In New York: What is Phase I and Phase III EDI testing?
Phase I EDI testing is a New York State requirement to receive an electric or natural gas supplier license. The Phase III is the required EDI test conducted between the Energy Marketer and a Utility to ensure the trading partners can properly transact.
Can I choose the billing type to offer my customer as a supplier?
In some cases, suppliers can choose which billing type if the Utility offers a choice of Utility Consolidated Billing (UCB) models. However, the dictates what subtype of UCB is offered. Some Utilities only offer Consolidated Rate-Ready Billing or Consolidated Bill-Ready Billing. This is determined by the Utility’s in-house billing system capabilities.
Most deregulated utilities will also give the supplier the opportunity to offer Dual Billing to their customers. In the event that Dual Billing is the chosen method, the customer would receive two bills for each bill cycle – one from the utility for delivery and a second from the marketer for supply.
Depending on the market (such as the Texas electric and Georgia natural gas markets), Marketer Bill-Ready (MBR) Billing may be another billing option. In the MBR scenario, Marketers receive their customers’ delivery charges from the Utility and combine that with the commodity charges to generate one consolidated bill to the consumer. The customer sends a check to the Energy Supplier for both parts of the bill. The Energy Supplier then remits the amounts received for delivery portion of the bill to the Utility.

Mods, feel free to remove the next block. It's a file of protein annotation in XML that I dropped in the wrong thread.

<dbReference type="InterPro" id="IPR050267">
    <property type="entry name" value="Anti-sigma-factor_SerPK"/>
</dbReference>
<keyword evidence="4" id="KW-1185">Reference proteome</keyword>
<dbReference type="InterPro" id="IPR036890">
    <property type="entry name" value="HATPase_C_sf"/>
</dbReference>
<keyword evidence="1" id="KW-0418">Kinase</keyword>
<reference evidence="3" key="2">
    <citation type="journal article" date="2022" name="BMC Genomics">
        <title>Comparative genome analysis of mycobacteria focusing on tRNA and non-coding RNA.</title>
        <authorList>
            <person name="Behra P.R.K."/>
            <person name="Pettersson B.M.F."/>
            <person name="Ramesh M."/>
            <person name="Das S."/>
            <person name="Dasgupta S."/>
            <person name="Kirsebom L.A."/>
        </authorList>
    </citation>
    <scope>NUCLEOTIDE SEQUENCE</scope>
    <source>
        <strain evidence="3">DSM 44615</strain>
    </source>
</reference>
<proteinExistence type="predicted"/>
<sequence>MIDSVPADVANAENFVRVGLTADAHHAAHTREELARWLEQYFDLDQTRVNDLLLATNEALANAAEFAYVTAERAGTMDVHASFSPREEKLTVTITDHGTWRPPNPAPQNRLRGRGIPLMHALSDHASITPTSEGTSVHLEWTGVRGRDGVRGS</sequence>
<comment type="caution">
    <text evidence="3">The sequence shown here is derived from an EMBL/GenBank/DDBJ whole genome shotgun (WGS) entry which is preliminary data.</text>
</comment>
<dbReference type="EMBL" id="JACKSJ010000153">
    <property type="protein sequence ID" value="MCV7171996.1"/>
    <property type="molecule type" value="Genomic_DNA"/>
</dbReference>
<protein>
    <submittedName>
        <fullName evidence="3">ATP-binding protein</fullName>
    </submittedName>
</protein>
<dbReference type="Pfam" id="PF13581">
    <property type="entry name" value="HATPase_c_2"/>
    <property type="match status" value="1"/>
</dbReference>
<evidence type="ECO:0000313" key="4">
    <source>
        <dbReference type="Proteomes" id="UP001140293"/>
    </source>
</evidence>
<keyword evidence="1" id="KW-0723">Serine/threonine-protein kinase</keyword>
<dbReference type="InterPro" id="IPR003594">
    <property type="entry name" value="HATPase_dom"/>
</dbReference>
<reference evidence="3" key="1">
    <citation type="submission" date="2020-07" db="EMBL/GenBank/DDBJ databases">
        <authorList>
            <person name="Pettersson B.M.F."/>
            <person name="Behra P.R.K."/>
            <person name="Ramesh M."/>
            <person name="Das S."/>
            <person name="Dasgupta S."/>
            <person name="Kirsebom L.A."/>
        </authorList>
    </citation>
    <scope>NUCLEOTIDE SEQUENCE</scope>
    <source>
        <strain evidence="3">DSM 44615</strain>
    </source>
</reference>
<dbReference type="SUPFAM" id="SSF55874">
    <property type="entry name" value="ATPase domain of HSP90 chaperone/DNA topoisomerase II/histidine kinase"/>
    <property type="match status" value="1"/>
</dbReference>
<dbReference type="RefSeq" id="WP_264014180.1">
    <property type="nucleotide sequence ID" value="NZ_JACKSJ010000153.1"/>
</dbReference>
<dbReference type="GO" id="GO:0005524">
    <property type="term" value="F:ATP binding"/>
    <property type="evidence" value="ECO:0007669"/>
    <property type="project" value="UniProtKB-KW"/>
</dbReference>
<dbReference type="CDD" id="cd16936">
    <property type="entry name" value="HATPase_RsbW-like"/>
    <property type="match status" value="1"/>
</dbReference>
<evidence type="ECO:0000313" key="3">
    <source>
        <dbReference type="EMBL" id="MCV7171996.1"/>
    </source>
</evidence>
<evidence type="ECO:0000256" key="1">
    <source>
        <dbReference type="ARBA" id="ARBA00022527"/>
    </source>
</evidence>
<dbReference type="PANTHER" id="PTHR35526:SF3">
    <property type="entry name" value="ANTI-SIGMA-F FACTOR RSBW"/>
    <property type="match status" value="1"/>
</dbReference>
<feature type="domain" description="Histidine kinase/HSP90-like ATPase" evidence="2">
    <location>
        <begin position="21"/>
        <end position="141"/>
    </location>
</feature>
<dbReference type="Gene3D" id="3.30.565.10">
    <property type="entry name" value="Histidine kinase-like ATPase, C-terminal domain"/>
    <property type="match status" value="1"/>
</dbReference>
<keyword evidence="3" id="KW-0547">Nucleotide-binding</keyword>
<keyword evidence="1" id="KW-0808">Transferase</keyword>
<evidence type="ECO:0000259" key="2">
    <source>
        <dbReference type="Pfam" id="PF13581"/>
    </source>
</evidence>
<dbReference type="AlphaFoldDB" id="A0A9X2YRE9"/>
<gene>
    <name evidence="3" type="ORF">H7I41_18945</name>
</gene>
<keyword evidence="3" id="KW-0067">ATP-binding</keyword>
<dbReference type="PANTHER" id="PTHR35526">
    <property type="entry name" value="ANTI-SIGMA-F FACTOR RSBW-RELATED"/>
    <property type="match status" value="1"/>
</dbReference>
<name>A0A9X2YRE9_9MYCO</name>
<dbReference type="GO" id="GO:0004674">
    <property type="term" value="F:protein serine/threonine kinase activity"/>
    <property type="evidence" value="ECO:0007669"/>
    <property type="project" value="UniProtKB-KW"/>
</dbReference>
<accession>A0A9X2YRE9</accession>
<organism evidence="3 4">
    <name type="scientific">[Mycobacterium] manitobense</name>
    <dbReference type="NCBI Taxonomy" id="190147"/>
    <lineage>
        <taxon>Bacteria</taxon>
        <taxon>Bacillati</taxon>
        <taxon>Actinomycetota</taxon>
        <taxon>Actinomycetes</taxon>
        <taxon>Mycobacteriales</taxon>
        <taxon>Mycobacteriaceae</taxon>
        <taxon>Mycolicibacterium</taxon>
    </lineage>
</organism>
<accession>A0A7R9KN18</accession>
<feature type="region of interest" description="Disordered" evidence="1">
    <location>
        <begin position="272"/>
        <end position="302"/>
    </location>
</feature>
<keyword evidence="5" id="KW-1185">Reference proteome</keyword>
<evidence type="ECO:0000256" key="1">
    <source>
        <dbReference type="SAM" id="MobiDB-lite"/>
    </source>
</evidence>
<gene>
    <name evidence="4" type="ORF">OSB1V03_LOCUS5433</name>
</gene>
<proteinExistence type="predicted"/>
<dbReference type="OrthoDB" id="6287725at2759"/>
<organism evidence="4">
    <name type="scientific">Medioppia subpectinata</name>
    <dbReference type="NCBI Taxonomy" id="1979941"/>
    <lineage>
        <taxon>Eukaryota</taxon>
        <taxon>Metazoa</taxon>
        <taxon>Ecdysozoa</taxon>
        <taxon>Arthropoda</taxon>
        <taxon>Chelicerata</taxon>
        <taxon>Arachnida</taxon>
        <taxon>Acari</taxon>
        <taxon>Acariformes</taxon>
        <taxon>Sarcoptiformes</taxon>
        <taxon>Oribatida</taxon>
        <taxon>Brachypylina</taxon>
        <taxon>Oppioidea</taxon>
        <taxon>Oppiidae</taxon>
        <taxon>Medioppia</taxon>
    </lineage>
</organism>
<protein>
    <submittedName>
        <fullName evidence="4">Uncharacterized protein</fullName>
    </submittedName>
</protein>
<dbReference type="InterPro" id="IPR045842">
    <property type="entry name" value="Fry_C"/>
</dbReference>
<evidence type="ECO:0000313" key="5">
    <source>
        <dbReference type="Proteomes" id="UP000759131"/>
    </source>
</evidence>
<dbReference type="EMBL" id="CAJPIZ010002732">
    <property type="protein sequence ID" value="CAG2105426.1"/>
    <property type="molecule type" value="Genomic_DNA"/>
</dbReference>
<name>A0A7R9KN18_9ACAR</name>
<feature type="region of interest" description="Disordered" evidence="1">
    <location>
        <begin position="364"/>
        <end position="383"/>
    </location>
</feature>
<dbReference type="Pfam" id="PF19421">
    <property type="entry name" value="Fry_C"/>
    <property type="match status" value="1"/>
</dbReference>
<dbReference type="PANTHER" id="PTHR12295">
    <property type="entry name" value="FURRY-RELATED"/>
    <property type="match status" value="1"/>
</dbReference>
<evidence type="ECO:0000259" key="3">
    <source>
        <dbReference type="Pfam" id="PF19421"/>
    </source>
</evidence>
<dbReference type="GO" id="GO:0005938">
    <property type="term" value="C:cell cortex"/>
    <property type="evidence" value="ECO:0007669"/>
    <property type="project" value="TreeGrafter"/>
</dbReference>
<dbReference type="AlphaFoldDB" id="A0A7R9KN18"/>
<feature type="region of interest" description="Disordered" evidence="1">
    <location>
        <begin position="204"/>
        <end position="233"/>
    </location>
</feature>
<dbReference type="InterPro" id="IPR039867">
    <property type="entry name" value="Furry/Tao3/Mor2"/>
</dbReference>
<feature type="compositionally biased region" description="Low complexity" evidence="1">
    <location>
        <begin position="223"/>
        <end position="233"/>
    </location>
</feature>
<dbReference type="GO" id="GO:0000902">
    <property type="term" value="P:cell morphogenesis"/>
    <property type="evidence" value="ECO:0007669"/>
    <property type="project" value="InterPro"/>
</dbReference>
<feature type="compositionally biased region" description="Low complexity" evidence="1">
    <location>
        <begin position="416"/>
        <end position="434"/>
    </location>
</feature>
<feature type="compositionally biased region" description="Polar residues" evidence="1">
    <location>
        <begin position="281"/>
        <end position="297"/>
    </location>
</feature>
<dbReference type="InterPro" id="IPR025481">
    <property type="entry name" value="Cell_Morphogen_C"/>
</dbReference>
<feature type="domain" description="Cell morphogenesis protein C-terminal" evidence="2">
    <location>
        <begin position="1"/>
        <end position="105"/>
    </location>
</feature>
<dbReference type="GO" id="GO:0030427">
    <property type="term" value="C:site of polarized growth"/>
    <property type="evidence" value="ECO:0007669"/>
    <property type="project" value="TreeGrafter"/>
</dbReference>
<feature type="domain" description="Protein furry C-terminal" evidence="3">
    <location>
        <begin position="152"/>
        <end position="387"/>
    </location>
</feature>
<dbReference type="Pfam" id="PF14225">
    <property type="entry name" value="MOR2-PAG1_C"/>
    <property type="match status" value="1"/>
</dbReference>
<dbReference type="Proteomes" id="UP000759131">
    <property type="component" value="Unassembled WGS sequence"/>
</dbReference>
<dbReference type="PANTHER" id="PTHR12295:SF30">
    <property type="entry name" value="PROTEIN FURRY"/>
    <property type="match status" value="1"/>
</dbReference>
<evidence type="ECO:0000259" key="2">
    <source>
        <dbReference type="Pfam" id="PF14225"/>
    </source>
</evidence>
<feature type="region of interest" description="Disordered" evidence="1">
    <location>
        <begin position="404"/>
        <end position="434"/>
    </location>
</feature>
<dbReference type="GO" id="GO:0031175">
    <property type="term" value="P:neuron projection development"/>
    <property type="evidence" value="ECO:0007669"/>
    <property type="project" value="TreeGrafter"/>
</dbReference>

Why do I need a Billing/CIS system?
While the Utility may send out a consolidated bill with the both supply and delivery charges, Energy Marketers are still responsible to provide their billing information to the utility. For a supplier in multiple deregulated territories, this process could involve sending rate information or invoice total to their trading partners. EC Infosystems’ UtiliBill™ Billing/CIS platform manages customer information, rates and automates the tasks and reports on the billing function thereby reducing the manual effort required by a supplier.
Some customers prefer a separate bill (Dual Billing) with more granular detail about the commodity charges than the Utility can provide. In this billing scenario, Marketers would require a Billing/CIS tool to generate a detailed bill for the commodity to provide to the customer.
Regardless of billing methods, Billing/CIS systems make transacting and operating with trading partners inherently simpler. From running complex reporting to managing rates to generating sales commissions, a comprehensive Billing/CIS tool gives suppliers leverage within the marketplace.
What is UBP and HEFPA in New York?
Stands for Universal Business Practices (UBP) and Home Energy Fair Practices Act (HEFPA).